Monday, 1 February 2010

Sunday lunch in St Jean de Luz

A friend from St Jean de Luz invited me for Sunday lunch yesterday. When I accepted I hadn't appreciated lunch would last almost ten hours. They never seem to do things as you'd expect in these parts.

We gathered for an aperitif or two in a wee bar in Ciboure, across the port from St Jean de Luz. We were twelve strong and readily became friends, once again the Basque stereotype for frostiness was shattered. Heading towards lunch I had no idea what to expect. More and more people began walking in the same direction. By the time we arrived at the town square there were several hundred people, four bands (ranging from traditional Basque pipes to funky-brass), a twenty strong male choir and most importantly a huge bar. Sunday lunch was clearly going to be a lot more than the roast beef I had imagined.

To celebrate the end of its week-long annual festival Ciboure held a lunch for the town. A huge tent was erected in the square with everyone seated at four immensely long trestle tables. At one end the bar area, at the other a dance-floor and stage for music. No sign of any Yorkshire pudding. Our group sat in the middle of the throng, who had clearly been enjoying a glass or two more than was customary for this hour but being Scottish I felt the least I could do was throw myself into things wholeheartedly, I succeeded.

By the time the first course arrived we had sung loudly whilst swaying rhythmically. There was a Bavarian beer-cellar feel to the place and I wasn't complaining. I also prefer sangria and red wine over warm, flat beer. We ate for several hours breaking only to pour another glass of wine or break into song. I was grateful for having joined a Basque choir and proudly demonstrated to my new friends that I knew the words to their songs. At the time I felt I sang well but this morning I fear not.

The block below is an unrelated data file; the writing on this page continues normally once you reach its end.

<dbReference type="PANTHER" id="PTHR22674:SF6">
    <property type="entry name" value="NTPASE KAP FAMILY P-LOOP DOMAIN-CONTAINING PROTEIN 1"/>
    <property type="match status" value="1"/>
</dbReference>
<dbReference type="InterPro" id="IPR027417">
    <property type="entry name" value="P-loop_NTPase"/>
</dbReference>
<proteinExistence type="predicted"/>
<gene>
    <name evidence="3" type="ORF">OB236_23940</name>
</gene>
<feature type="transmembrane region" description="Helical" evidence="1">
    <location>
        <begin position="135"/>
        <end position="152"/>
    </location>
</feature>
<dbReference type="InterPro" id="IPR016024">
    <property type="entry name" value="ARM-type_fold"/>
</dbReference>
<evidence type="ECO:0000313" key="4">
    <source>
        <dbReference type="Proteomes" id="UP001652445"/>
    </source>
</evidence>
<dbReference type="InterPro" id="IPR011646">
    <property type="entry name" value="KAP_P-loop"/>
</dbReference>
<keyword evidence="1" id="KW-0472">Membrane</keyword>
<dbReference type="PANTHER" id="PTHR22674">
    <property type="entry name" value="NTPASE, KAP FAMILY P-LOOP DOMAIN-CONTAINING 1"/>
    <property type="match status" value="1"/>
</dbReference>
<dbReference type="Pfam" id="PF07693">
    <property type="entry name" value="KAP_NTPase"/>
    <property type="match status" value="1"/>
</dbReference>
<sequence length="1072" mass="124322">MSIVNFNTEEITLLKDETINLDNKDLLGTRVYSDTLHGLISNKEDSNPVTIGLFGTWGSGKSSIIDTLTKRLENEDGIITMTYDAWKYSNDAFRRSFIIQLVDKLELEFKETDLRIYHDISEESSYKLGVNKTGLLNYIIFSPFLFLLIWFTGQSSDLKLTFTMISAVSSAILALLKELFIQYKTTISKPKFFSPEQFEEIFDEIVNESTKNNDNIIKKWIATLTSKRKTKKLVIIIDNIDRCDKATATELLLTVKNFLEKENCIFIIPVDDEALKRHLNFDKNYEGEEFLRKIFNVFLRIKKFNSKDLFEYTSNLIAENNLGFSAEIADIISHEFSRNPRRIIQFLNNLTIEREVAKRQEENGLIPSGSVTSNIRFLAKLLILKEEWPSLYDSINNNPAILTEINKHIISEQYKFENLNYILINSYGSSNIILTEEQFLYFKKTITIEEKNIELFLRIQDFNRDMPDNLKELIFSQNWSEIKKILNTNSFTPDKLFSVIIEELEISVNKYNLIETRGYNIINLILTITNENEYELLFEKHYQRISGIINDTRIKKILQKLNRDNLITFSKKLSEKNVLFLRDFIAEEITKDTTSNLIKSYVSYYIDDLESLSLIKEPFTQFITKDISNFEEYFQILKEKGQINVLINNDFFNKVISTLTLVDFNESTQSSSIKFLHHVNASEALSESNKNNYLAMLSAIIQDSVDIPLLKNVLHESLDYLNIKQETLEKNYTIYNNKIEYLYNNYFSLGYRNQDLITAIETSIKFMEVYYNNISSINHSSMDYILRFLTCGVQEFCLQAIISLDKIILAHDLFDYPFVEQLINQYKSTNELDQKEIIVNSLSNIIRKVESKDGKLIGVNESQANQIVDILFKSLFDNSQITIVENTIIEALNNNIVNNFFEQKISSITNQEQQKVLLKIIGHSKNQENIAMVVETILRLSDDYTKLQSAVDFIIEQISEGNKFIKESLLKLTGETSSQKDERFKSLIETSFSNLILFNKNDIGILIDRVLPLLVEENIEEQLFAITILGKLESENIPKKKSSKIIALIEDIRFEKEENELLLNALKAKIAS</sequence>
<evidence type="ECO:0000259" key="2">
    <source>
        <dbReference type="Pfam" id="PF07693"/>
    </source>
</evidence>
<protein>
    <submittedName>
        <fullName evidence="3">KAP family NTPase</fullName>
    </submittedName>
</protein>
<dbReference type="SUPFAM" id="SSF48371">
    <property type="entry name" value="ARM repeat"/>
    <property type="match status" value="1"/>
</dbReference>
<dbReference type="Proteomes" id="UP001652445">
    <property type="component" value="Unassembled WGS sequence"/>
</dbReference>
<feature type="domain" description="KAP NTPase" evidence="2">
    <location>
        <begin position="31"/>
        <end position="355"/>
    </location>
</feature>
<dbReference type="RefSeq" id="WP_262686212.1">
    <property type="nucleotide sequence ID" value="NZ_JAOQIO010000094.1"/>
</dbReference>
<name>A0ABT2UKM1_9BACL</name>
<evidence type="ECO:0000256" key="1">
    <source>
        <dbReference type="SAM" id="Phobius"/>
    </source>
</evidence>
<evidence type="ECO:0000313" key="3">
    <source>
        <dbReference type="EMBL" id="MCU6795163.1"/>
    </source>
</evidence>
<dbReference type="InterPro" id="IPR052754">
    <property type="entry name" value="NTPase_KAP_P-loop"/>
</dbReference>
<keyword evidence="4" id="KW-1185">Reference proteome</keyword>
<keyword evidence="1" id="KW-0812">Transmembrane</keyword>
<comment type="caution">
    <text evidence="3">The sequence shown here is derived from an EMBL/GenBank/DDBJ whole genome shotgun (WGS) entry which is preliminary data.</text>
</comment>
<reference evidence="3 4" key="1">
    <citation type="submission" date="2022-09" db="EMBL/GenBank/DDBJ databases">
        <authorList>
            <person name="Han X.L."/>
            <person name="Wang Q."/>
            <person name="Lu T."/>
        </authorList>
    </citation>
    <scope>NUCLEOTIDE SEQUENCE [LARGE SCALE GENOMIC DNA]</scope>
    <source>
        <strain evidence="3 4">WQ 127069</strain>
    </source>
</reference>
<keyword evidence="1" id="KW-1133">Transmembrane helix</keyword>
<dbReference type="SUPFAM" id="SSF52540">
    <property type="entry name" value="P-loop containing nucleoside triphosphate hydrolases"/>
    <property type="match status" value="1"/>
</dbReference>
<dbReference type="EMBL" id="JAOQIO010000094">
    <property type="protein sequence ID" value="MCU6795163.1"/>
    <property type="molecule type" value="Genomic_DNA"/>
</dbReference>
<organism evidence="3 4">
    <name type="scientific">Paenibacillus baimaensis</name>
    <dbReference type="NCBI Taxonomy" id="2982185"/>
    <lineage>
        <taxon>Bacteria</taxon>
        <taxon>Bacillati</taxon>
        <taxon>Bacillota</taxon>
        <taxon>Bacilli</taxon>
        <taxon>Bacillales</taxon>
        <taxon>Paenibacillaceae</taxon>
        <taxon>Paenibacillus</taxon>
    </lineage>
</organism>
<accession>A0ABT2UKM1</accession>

Before long it was seven in the evening and the Patxaran was pouring plentifully. We had been dancing and drinking, singing and eating for over six hours and there was little sign of it stopping. There was also no sign of sticky toffee pudding and custard, this was no normal Sunday lunch. I'm not quite sure when I got home but I'm finding today more of a struggle than normal for Monday. The next time a friend asks me for lunch, rather than asking what time we're to meet, I should really ask what time it's likely to end.

Basque of the day:- time :: denbora